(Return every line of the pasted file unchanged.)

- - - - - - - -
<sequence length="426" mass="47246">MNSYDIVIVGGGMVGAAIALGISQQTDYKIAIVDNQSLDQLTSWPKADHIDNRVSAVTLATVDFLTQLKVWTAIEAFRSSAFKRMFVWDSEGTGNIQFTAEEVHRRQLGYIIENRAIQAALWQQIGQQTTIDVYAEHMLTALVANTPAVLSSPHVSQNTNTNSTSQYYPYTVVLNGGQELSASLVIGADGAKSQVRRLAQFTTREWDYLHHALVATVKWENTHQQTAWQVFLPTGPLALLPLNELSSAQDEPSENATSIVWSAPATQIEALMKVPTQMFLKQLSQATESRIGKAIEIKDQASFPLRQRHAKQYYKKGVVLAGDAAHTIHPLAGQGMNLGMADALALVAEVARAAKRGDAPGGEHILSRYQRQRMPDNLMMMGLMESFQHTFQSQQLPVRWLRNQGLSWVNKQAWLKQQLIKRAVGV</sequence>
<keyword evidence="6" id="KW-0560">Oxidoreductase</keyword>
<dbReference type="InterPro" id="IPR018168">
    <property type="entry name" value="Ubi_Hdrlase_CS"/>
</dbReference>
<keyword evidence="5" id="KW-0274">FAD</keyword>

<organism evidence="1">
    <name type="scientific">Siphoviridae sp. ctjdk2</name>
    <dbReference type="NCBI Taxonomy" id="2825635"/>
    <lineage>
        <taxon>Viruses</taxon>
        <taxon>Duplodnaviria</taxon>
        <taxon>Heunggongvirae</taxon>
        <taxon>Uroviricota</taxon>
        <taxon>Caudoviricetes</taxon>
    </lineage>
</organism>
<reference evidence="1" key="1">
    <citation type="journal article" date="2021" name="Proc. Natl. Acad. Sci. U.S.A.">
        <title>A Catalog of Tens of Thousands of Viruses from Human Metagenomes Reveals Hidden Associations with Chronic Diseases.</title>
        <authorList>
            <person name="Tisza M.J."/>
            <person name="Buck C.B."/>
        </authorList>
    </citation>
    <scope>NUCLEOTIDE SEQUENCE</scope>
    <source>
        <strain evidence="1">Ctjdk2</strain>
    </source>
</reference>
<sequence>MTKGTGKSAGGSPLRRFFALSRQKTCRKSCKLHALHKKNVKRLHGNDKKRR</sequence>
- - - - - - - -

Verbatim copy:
<sequence length="426" mass="47246">MNSYDIVIVGGGMVGAAIALGISQQTDYKIAIVDNQSLDQLTSWPKADHIDNRVSAVTLATVDFLTQLKVWTAIEAFRSSAFKRMFVWDSEGTGNIQFTAEEVHRRQLGYIIENRAIQAALWQQIGQQTTIDVYAEHMLTALVANTPAVLSSPHVSQNTNTNSTSQYYPYTVVLNGGQELSASLVIGADGAKSQVRRLAQFTTREWDYLHHALVATVKWENTHQQTAWQVFLPTGPLALLPLNELSSAQDEPSENATSIVWSAPATQIEALMKVPTQMFLKQLSQATESRIGKAIEIKDQASFPLRQRHAKQYYKKGVVLAGDAAHTIHPLAGQGMNLGMADALALVAEVARAAKRGDAPGGEHILSRYQRQRMPDNLMMMGLMESFQHTFQSQQLPVRWLRNQGLSWVNKQAWLKQQLIKRAVGV</sequence>
<keyword evidence="6" id="KW-0560">Oxidoreductase</keyword>
<dbReference type="InterPro" id="IPR018168">
    <property type="entry name" value="Ubi_Hdrlase_CS"/>
</dbReference>
<keyword evidence="5" id="KW-0274">FAD</keyword>

<organism evidence="1">
    <name type="scientific">Siphoviridae sp. ctjdk2</name>
    <dbReference type="NCBI Taxonomy" id="2825635"/>
    <lineage>
        <taxon>Viruses</taxon>
        <taxon>Duplodnaviria</taxon>
        <taxon>Heunggongvirae</taxon>
        <taxon>Uroviricota</taxon>
        <taxon>Caudoviricetes</taxon>
    </lineage>
</organism>
<reference evidence="1" key="1">
    <citation type="journal article" date="2021" name="Proc. Natl. Acad. Sci. U.S.A.">
        <title>A Catalog of Tens of Thousands of Viruses from Human Metagenomes Reveals Hidden Associations with Chronic Diseases.</title>
        <authorList>
            <person name="Tisza M.J."/>
            <person name="Buck C.B."/>
        </authorList>
    </citation>
    <scope>NUCLEOTIDE SEQUENCE</scope>
    <source>
        <strain evidence="1">Ctjdk2</strain>
    </source>
</reference>
<sequence>MTKGTGKSAGGSPLRRFFALSRQKTCRKSCKLHALHKKNVKRLHGNDKKRR</sequence>